• Summary
  • Contents
  • Subject index

The field of Domestic Violence research has expanded considerably in the past decade and now includes work conducted by researchers in many different disciplines, notably political science, public health, law, psychology, sociology, criminology, anthropology, family studies, and medicine. The SAGE Handbook of Domestic Violence provides a rich overview of the most important theoretical and empirical work in the field, organized by relationship type. The handbook addresses the three major areas of research on domestic violence: (1) Violence against partners; (2) Violence against children; and (3) Violence against other family members. This Handbook is a unique and timely publication and a long awaited, valuable resource for the vast amount of Domestic Violence research centres and individual researchers across the globe. Part 1: Men's Violence Against Women; Part 2: Women's Violence Against Men; Part 3: Violence Against Partners in Homosexual Relationships; Part 4: Mothers' Violence Against Children; Part 5: Father's Violence Against Children; Part 6: Other Circumstances of Neglect, Abuse, and Violence Against Children; Part 7: Violence Against Siblings; Part 8: Violence Against Parents; and Part 9: Violence Against Other Family Members.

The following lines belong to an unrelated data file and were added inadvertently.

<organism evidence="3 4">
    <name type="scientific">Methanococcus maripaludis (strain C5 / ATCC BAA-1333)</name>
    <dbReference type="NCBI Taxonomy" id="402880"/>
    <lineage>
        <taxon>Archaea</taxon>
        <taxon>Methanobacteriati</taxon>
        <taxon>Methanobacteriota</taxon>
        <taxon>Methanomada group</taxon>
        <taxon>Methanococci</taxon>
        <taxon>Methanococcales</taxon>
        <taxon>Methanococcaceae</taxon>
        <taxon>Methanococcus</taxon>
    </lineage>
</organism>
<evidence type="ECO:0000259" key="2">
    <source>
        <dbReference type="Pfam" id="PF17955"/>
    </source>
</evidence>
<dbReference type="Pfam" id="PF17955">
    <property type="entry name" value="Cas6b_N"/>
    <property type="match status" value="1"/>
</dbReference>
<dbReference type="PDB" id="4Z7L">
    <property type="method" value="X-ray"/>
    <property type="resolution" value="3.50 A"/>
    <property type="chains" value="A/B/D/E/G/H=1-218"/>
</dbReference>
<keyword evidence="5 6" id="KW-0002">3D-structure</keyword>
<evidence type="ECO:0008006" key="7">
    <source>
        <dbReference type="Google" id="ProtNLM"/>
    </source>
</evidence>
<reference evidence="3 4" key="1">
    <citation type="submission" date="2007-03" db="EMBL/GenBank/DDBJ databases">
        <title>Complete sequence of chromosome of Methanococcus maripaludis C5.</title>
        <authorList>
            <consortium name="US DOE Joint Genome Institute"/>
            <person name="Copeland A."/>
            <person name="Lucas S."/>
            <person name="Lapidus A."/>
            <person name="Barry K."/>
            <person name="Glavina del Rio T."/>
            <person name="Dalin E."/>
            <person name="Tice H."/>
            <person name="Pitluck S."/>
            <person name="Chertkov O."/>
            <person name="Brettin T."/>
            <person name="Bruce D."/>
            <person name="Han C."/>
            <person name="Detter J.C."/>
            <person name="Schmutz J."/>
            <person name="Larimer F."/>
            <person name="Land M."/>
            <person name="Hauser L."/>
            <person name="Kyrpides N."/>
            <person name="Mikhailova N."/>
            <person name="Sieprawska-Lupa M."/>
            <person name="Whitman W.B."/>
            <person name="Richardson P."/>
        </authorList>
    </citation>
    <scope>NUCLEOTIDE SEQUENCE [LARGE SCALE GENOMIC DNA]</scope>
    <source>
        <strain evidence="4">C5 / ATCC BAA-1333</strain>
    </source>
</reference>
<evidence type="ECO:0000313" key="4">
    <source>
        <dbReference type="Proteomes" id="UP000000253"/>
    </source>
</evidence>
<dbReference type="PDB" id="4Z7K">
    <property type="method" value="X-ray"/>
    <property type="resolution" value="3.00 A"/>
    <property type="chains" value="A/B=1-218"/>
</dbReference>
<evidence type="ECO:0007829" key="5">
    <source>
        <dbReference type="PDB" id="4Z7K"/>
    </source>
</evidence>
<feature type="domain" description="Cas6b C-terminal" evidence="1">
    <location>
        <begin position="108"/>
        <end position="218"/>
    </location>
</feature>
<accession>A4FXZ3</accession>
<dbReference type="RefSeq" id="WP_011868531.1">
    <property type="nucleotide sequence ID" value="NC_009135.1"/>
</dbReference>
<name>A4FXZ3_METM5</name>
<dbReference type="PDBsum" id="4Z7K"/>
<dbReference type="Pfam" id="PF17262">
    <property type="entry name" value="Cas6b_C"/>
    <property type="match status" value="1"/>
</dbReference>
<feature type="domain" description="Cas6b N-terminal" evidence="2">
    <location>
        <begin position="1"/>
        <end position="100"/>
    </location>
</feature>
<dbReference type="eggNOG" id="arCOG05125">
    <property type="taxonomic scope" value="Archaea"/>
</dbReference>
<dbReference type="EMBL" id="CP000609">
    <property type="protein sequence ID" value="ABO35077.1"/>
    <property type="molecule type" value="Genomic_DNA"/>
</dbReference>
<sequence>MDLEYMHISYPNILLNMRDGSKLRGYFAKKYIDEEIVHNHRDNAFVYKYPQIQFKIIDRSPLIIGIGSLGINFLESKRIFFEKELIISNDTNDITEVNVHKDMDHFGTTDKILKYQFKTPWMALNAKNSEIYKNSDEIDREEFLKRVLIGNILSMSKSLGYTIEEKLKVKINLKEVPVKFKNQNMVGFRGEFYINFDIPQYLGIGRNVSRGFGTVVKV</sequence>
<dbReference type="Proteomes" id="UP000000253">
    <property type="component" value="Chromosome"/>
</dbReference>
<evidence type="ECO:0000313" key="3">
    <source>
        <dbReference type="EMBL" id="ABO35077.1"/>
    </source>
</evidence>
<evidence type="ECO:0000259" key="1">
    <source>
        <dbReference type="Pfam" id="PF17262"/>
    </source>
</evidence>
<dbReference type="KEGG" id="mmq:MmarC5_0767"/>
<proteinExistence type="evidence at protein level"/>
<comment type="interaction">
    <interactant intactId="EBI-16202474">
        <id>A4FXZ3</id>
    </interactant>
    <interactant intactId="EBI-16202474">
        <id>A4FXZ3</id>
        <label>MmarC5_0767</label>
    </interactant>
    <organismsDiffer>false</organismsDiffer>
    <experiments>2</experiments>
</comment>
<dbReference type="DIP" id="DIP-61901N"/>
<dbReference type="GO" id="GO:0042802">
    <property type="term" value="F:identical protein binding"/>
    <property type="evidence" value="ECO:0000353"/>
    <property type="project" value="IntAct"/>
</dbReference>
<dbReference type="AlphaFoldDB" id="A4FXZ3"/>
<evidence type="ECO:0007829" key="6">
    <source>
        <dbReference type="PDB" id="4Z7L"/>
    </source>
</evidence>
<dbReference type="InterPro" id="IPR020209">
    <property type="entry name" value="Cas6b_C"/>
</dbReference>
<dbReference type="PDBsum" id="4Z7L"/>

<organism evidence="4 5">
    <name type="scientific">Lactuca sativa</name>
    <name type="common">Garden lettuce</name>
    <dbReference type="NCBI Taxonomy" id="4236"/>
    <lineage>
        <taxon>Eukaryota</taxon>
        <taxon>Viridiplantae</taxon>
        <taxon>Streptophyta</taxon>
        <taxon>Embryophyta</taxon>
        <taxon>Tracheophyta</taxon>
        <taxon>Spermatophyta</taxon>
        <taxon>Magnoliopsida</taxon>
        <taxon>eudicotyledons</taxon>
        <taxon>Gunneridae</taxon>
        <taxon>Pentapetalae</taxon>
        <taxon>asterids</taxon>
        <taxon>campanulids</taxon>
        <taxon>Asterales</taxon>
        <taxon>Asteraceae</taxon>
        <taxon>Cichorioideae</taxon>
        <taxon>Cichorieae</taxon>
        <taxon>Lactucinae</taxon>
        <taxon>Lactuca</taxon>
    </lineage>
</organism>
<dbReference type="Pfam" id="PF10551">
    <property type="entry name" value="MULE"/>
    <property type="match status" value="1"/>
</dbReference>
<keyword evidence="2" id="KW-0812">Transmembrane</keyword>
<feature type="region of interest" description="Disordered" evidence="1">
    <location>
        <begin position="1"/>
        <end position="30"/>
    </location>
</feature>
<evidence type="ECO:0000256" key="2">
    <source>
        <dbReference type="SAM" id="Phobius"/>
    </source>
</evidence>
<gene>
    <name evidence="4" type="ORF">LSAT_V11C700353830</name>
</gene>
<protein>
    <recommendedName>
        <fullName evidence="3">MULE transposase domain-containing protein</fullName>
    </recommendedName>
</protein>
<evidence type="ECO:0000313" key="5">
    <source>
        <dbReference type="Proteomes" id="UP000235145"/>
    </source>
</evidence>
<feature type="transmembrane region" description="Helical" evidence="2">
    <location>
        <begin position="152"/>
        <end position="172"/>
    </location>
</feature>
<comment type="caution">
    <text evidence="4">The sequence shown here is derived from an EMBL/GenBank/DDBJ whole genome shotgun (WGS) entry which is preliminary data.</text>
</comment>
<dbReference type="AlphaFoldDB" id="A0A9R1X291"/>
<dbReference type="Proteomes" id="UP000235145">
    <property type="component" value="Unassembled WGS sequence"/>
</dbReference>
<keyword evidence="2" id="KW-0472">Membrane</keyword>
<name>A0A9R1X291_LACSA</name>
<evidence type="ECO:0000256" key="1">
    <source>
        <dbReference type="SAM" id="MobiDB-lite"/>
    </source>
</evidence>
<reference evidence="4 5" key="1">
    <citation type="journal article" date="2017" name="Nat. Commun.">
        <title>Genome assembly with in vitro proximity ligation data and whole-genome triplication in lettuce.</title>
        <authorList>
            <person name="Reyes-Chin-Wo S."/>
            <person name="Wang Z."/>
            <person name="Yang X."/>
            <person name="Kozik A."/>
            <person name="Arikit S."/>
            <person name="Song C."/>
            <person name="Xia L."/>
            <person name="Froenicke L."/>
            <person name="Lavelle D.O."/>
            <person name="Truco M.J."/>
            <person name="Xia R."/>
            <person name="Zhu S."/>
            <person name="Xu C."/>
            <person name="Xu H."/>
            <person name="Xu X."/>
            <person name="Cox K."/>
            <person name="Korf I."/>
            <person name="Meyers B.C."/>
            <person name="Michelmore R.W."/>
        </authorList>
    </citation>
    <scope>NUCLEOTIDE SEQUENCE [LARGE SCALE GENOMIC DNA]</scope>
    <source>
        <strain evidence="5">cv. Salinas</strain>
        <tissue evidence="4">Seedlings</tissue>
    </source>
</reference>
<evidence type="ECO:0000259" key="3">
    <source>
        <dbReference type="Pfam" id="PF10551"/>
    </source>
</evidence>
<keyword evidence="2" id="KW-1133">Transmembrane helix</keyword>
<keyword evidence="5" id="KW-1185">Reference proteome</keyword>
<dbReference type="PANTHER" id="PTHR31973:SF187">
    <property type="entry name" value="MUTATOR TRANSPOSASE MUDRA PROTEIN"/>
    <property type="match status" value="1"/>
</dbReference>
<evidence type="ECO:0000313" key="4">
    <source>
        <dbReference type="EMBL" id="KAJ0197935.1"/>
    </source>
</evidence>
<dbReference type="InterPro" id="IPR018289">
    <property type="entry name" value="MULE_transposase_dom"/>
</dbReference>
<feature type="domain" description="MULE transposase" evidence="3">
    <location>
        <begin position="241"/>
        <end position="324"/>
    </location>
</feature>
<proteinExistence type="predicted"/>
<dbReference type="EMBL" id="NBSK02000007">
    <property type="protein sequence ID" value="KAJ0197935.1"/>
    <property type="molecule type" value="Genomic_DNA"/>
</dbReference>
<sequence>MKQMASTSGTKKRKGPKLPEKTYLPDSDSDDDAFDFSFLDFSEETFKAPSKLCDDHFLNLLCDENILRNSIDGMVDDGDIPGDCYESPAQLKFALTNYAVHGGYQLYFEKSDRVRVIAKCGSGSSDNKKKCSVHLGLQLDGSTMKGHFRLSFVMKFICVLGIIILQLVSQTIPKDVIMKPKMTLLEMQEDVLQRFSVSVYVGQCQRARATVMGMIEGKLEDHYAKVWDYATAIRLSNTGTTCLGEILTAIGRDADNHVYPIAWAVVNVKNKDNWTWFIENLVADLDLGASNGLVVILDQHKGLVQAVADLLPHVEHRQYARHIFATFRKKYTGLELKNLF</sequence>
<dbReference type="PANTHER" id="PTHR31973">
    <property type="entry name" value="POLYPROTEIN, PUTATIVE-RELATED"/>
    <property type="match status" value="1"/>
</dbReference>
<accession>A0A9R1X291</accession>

Chapter 38: Religious Practices That Have Contributed to a Culture of Secrecy Regarding Child Sex Abuse in Five Religious Organizations

Religious Practices That Have Contributed to a Culture of Secrecy Regarding Child Sex Abuse in Five Religious Organizations
Religious practices that have contributed to a culture of secrecy regarding child sex abuse in five religious organizations
Marci A. Hamilton
Introduction

Numerous institutions in the United States have had systems that permitted widespread child sexual abuse. The institutions have spanned wide swaths of the country including universities, public and private schools, youth-serving organizations, sports organizations, and many religious entities. This phenomenon of covering up child sex abuse has featured common factors including those in positions of power protecting offending adults at the expense of numerous children, treating harm to children as collateral damage to the organization's standing and reputation, and ignoring clear warning ...

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